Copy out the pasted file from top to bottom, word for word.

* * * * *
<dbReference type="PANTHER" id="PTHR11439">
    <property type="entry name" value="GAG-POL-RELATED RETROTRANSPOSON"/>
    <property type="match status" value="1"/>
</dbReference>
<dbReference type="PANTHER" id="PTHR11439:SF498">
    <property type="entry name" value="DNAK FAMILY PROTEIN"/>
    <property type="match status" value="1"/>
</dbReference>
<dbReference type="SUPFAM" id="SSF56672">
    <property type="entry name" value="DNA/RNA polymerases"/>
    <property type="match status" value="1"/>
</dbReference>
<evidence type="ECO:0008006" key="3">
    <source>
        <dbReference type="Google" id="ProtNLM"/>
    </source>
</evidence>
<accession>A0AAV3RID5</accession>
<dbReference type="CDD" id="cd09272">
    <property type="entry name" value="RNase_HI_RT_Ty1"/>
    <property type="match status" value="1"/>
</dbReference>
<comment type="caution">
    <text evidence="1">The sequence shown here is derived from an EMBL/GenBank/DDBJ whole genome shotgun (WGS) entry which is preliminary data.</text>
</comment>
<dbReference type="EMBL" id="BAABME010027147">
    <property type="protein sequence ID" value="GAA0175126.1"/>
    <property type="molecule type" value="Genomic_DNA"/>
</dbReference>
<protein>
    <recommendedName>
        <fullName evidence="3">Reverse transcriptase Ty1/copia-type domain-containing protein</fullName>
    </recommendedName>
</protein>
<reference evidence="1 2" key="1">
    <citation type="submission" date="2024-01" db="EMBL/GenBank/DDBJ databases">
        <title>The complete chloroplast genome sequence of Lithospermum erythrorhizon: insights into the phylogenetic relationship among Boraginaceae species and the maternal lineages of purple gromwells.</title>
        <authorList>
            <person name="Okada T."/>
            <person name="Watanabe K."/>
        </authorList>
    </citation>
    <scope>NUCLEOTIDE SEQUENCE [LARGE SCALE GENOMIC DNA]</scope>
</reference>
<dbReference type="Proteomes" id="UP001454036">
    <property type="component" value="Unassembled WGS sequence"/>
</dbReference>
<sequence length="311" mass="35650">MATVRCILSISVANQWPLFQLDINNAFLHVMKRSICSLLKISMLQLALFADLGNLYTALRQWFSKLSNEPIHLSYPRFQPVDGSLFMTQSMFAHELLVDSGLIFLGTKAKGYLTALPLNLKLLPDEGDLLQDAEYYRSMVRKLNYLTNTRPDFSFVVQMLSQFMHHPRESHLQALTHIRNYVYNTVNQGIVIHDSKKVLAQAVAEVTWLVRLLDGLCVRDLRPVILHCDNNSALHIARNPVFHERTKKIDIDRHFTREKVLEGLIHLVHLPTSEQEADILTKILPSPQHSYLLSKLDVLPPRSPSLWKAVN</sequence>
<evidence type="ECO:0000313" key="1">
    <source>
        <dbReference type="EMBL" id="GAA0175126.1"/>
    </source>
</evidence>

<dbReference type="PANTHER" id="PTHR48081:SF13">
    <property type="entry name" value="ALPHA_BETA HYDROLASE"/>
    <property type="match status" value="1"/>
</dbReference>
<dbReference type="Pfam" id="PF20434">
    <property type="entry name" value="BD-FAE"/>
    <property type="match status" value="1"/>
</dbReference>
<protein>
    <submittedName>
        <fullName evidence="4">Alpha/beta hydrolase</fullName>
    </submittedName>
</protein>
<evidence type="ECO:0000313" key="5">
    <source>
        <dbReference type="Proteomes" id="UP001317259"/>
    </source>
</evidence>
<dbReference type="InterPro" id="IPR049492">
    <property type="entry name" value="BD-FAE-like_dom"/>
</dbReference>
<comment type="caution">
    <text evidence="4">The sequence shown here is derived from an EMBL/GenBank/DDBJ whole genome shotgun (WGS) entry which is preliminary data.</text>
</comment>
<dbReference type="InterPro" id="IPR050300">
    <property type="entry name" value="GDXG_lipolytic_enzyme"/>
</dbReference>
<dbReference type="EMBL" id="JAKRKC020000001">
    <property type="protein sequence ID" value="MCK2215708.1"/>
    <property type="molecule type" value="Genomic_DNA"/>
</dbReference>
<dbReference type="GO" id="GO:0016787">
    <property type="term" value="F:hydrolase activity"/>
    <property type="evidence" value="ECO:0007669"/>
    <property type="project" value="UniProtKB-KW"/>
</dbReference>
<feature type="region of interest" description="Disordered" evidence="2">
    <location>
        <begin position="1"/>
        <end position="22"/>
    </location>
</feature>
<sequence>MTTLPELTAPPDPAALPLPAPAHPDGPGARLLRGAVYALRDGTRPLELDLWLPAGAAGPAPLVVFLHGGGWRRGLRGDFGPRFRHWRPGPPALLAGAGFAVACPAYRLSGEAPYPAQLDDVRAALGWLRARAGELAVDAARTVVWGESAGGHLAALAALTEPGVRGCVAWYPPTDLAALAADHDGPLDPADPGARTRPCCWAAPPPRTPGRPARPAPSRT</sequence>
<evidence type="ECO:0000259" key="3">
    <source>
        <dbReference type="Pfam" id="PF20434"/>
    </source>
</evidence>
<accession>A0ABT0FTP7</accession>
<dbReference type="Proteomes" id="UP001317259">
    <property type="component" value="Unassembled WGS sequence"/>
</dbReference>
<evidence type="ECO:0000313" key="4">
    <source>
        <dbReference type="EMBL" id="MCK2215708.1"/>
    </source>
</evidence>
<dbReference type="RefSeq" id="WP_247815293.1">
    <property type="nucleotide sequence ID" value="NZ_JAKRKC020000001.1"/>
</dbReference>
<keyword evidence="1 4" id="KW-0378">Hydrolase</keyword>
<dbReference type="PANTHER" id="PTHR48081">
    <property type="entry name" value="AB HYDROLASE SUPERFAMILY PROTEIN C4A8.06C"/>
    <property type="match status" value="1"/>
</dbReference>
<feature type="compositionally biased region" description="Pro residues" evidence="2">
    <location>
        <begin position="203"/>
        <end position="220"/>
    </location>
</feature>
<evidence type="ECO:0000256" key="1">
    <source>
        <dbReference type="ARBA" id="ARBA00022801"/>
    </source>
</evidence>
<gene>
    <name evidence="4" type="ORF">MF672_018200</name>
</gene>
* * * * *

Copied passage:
<dbReference type="PANTHER" id="PTHR11439">
    <property type="entry name" value="GAG-POL-RELATED RETROTRANSPOSON"/>
    <property type="match status" value="1"/>
</dbReference>
<dbReference type="PANTHER" id="PTHR11439:SF498">
    <property type="entry name" value="DNAK FAMILY PROTEIN"/>
    <property type="match status" value="1"/>
</dbReference>
<dbReference type="SUPFAM" id="SSF56672">
    <property type="entry name" value="DNA/RNA polymerases"/>
    <property type="match status" value="1"/>
</dbReference>
<evidence type="ECO:0008006" key="3">
    <source>
        <dbReference type="Google" id="ProtNLM"/>
    </source>
</evidence>
<accession>A0AAV3RID5</accession>
<dbReference type="CDD" id="cd09272">
    <property type="entry name" value="RNase_HI_RT_Ty1"/>
    <property type="match status" value="1"/>
</dbReference>
<comment type="caution">
    <text evidence="1">The sequence shown here is derived from an EMBL/GenBank/DDBJ whole genome shotgun (WGS) entry which is preliminary data.</text>
</comment>
<dbReference type="EMBL" id="BAABME010027147">
    <property type="protein sequence ID" value="GAA0175126.1"/>
    <property type="molecule type" value="Genomic_DNA"/>
</dbReference>
<protein>
    <recommendedName>
        <fullName evidence="3">Reverse transcriptase Ty1/copia-type domain-containing protein</fullName>
    </recommendedName>
</protein>
<reference evidence="1 2" key="1">
    <citation type="submission" date="2024-01" db="EMBL/GenBank/DDBJ databases">
        <title>The complete chloroplast genome sequence of Lithospermum erythrorhizon: insights into the phylogenetic relationship among Boraginaceae species and the maternal lineages of purple gromwells.</title>
        <authorList>
            <person name="Okada T."/>
            <person name="Watanabe K."/>
        </authorList>
    </citation>
    <scope>NUCLEOTIDE SEQUENCE [LARGE SCALE GENOMIC DNA]</scope>
</reference>
<dbReference type="Proteomes" id="UP001454036">
    <property type="component" value="Unassembled WGS sequence"/>
</dbReference>
<sequence length="311" mass="35650">MATVRCILSISVANQWPLFQLDINNAFLHVMKRSICSLLKISMLQLALFADLGNLYTALRQWFSKLSNEPIHLSYPRFQPVDGSLFMTQSMFAHELLVDSGLIFLGTKAKGYLTALPLNLKLLPDEGDLLQDAEYYRSMVRKLNYLTNTRPDFSFVVQMLSQFMHHPRESHLQALTHIRNYVYNTVNQGIVIHDSKKVLAQAVAEVTWLVRLLDGLCVRDLRPVILHCDNNSALHIARNPVFHERTKKIDIDRHFTREKVLEGLIHLVHLPTSEQEADILTKILPSPQHSYLLSKLDVLPPRSPSLWKAVN</sequence>
<evidence type="ECO:0000313" key="1">
    <source>
        <dbReference type="EMBL" id="GAA0175126.1"/>
    </source>
</evidence>

<dbReference type="PANTHER" id="PTHR48081:SF13">
    <property type="entry name" value="ALPHA_BETA HYDROLASE"/>
    <property type="match status" value="1"/>
</dbReference>
<dbReference type="Pfam" id="PF20434">
    <property type="entry name" value="BD-FAE"/>
    <property type="match status" value="1"/>
</dbReference>
<protein>
    <submittedName>
        <fullName evidence="4">Alpha/beta hydrolase</fullName>
    </submittedName>
</protein>
<evidence type="ECO:0000313" key="5">
    <source>
        <dbReference type="Proteomes" id="UP001317259"/>
    </source>
</evidence>
<dbReference type="InterPro" id="IPR049492">
    <property type="entry name" value="BD-FAE-like_dom"/>
</dbReference>
<comment type="caution">
    <text evidence="4">The sequence shown here is derived from an EMBL/GenBank/DDBJ whole genome shotgun (WGS) entry which is preliminary data.</text>
</comment>
<dbReference type="InterPro" id="IPR050300">
    <property type="entry name" value="GDXG_lipolytic_enzyme"/>
</dbReference>
<dbReference type="EMBL" id="JAKRKC020000001">
    <property type="protein sequence ID" value="MCK2215708.1"/>
    <property type="molecule type" value="Genomic_DNA"/>
</dbReference>
<dbReference type="GO" id="GO:0016787">
    <property type="term" value="F:hydrolase activity"/>
    <property type="evidence" value="ECO:0007669"/>
    <property type="project" value="UniProtKB-KW"/>
</dbReference>
<feature type="region of interest" description="Disordered" evidence="2">
    <location>
        <begin position="1"/>
        <end position="22"/>
    </location>
</feature>
<sequence>MTTLPELTAPPDPAALPLPAPAHPDGPGARLLRGAVYALRDGTRPLELDLWLPAGAAGPAPLVVFLHGGGWRRGLRGDFGPRFRHWRPGPPALLAGAGFAVACPAYRLSGEAPYPAQLDDVRAALGWLRARAGELAVDAARTVVWGESAGGHLAALAALTEPGVRGCVAWYPPTDLAALAADHDGPLDPADPGARTRPCCWAAPPPRTPGRPARPAPSRT</sequence>
<evidence type="ECO:0000259" key="3">
    <source>
        <dbReference type="Pfam" id="PF20434"/>
    </source>
</evidence>
<accession>A0ABT0FTP7</accession>
<dbReference type="Proteomes" id="UP001317259">
    <property type="component" value="Unassembled WGS sequence"/>
</dbReference>
<evidence type="ECO:0000313" key="4">
    <source>
        <dbReference type="EMBL" id="MCK2215708.1"/>
    </source>
</evidence>
<dbReference type="RefSeq" id="WP_247815293.1">
    <property type="nucleotide sequence ID" value="NZ_JAKRKC020000001.1"/>
</dbReference>
<keyword evidence="1 4" id="KW-0378">Hydrolase</keyword>
<dbReference type="PANTHER" id="PTHR48081">
    <property type="entry name" value="AB HYDROLASE SUPERFAMILY PROTEIN C4A8.06C"/>
    <property type="match status" value="1"/>
</dbReference>
<feature type="compositionally biased region" description="Pro residues" evidence="2">
    <location>
        <begin position="203"/>
        <end position="220"/>
    </location>
</feature>
<evidence type="ECO:0000256" key="1">
    <source>
        <dbReference type="ARBA" id="ARBA00022801"/>
    </source>
</evidence>
<gene>
    <name evidence="4" type="ORF">MF672_018200</name>
</gene>